Friday, May 26, 2006

Adrian's Blog: Mark Driscoll Defines Reformission

Adrian's Blog: Mark Driscoll Defines Reformission

Adrian Warnock links to this good quote from Mark Driscoll on defining missional.

"...a radical call to reform the church's traditionally flawed view of missions as something carried out in foreign lands, and to focus instead on the urgent need in our own neighborhoods, which are filled with diverse cultures of Americans who desperately need the Gospel of Jesus and life in his Church"

Here is what puzzles me about all of this.

So many respond to Driscoll's words as if they are completely novel. In my own experience, I have always been a part of churches that are very active in pursuing the lost souls around them and around the globe. I am sure every one of those churches would say they see ways in which they could do both of those things better, but to suggest that they were unconcerned or oblivious to the diverse cultures around them would be silly.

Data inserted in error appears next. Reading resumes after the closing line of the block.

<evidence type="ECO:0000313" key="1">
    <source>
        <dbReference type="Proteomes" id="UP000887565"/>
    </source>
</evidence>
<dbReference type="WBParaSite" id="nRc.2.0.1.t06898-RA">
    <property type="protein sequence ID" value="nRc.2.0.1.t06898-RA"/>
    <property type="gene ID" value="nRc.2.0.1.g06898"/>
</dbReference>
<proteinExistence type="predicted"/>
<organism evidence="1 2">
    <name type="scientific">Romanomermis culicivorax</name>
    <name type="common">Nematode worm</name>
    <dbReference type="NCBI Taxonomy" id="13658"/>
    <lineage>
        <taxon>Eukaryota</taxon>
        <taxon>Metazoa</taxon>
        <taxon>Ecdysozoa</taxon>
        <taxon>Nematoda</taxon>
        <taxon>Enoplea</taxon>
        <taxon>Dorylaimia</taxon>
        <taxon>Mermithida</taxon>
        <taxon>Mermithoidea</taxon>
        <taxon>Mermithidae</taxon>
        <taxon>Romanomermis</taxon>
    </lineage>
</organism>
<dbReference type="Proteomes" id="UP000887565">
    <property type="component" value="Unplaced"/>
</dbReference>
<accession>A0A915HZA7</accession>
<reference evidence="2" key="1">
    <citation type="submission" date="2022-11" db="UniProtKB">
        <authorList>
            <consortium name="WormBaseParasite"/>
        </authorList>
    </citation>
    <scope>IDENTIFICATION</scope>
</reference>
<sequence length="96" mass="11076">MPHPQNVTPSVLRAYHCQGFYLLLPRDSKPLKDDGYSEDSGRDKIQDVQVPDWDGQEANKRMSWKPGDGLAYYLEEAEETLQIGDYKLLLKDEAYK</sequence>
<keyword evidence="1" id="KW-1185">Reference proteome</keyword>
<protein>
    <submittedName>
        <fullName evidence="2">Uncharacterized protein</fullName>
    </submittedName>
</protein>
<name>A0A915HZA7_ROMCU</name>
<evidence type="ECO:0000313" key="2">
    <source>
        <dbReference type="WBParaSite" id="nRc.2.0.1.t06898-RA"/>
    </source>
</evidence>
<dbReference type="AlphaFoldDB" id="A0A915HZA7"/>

It is in that sense that I don't see much that is "radical" or in need of "reform." I understand that many churches in broader evangelicalism may find befriending ones neighbour with the express purpose of preaching Christ to them as novel. And I suppose that is to whom Driscoll is directing his comments. But I think he makes the error that so many make within the emergent camp also - a form of backlash against their own experience. The trouble with reacting like this is that it writes off whole sections of the church that have been "missional" for centuries.

If there was less painting up of this stuff as the "newest and best thing since sliced bread..."
Less "do this or you are not in...."
More careful research into groups and sub-groups within evangelicalism that are essentially missional even if they have never heard that word....
More reflection on historical churches and denominations that practiced local and worldwide evangelism....
I think the whole concept would gain a wider audience and have more effect for good.

We don't need new ideas, we need the practice of Biblical ones.